Nettie Davis and Charles Penson

Nettie Davis (left) and Charles Penson

TUPELO • Nettie Davis, a 20-year member of the Tupelo City Council, and Charles Penson, the chairman of the Democratic municipal executive committee, have both been indicted on misdemeanor charges of violating state election laws, according to documents obtained by the Daily Journal.

Davis and Penson stand accused of proposing or conducting an unlawful lottery as a voting incentive.

Mississippi statute makes it illegal for anyone to “put up or in any way offer any prize, cash award or other item of value to be raffled, drawn for, played for or contested for in order to encourage a person to vote or to refrain from voting in any election.”

Neither Davis nor Penson have yet made an appearance in court related to the indictments, which are still under seal.

District Attorney John Weddle had no comment.

Jim Waide, a defense attorney representing both defendants, told the Daily Journal on Wednesday afternoon that he has not yet seen the indictments.

The charges lodged against Davis and Penson are only misdemeanors and carry no possibility of jail time. Instead, both could face maximum fines of $5,000 if convicted.

However, the political stakes for Davis could not be higher. If convicted, state statute appears to require that she be removed from office, though her defense counsel has suggested in civil court filings that the relevant criteria for her removal from office have not been met.

An indictment only means that a grand jury believed there was reasonable cause to believe that a crime has been committed, but it does not determine guilt or innocence.

Only prosecutors present a case to the grand jury. Very rarely are defense counsel or other representatives of the potential defendants present. A grand jury met in early September in Lee County, during which Davis and Penson were both indicted.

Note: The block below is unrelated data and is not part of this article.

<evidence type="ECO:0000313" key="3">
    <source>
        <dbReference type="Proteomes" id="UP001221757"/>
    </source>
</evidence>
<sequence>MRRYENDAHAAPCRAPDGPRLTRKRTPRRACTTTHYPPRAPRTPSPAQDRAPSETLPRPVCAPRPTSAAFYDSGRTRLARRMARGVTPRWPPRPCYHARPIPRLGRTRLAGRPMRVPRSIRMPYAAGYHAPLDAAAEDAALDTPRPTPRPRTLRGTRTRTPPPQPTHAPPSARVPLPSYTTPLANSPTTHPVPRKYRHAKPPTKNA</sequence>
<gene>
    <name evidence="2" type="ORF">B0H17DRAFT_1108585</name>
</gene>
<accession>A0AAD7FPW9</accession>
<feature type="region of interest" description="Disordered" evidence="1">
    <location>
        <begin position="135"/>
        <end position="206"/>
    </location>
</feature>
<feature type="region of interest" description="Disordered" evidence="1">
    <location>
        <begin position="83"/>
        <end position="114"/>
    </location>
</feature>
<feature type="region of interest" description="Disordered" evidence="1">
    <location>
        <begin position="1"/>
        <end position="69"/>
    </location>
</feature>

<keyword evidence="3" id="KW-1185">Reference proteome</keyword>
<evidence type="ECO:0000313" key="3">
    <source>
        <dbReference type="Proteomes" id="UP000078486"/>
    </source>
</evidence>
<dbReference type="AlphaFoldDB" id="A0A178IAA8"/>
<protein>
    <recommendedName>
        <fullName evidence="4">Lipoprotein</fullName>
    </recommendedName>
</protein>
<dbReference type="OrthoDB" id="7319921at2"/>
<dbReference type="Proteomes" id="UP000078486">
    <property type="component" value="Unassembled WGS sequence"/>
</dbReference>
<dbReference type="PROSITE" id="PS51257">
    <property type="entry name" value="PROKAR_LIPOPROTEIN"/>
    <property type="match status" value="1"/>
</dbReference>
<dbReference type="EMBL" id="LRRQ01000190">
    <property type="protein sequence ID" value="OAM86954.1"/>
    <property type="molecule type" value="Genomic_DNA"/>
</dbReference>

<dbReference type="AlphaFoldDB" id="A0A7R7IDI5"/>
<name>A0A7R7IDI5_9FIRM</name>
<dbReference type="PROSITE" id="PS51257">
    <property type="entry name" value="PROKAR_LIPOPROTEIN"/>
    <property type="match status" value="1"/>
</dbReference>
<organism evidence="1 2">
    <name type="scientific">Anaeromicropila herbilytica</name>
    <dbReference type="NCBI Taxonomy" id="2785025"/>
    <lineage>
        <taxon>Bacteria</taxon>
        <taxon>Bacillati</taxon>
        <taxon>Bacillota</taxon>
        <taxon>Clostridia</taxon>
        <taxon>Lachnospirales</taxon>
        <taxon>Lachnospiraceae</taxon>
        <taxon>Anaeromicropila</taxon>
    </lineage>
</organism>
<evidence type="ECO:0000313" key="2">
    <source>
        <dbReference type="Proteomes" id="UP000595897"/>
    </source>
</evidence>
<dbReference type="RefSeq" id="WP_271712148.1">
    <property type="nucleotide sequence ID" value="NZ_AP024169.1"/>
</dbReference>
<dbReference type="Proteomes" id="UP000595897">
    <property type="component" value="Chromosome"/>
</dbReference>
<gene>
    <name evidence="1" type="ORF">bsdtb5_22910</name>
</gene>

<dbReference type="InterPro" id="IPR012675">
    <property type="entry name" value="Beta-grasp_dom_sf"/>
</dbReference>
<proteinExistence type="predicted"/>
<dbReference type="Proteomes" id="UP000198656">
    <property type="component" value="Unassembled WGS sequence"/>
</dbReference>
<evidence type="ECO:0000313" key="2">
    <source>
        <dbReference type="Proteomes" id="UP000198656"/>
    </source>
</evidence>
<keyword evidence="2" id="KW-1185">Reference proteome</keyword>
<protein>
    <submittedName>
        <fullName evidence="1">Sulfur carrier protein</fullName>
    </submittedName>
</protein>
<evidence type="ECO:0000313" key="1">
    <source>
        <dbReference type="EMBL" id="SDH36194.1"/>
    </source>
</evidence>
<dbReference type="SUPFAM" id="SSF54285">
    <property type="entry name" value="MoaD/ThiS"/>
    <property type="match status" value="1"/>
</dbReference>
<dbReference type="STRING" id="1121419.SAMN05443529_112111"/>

Municipal campaign rally at root of criminal charges

The indictment of Davis stems from a June 5 campaign rally, which occurred just days before the general election for municipal offices in Tupelo. In a video of that rally that first appeared on the social media platform Facebook, Davis solicited donations for a raffle intended to award cash prizes to people who voted in the general election.

“We’ll pull names after they have voted, and what we’ll do is give this money away the day after the voting is over,” Davis said on the video.

The raffle never actually took place, according to court filings and people who attended the rally.

Penson’s indictment is likewise linked to evidence that originated on Facebook. In a May 29 Facebook post, Penson said that local clergy were using financial incentives to encourage voting.

“Stay tuned for details on cash prizes to church with most absentee voters, church with most voters, oldest voter and youngest voter for the June 8 election,” Penson wrote at the time.

On the eve of the municipal general election, Weddle and Secretary of State Michael Watson both released public statements indicating that investigations were ongoing into these remarks.

“These actions will not be tolerated,” Weddle said at the time. “I am dedicated to handling this matter and any other violations aggressively.”

Controversy has rallied Davis allies, Democratic Party offers muted response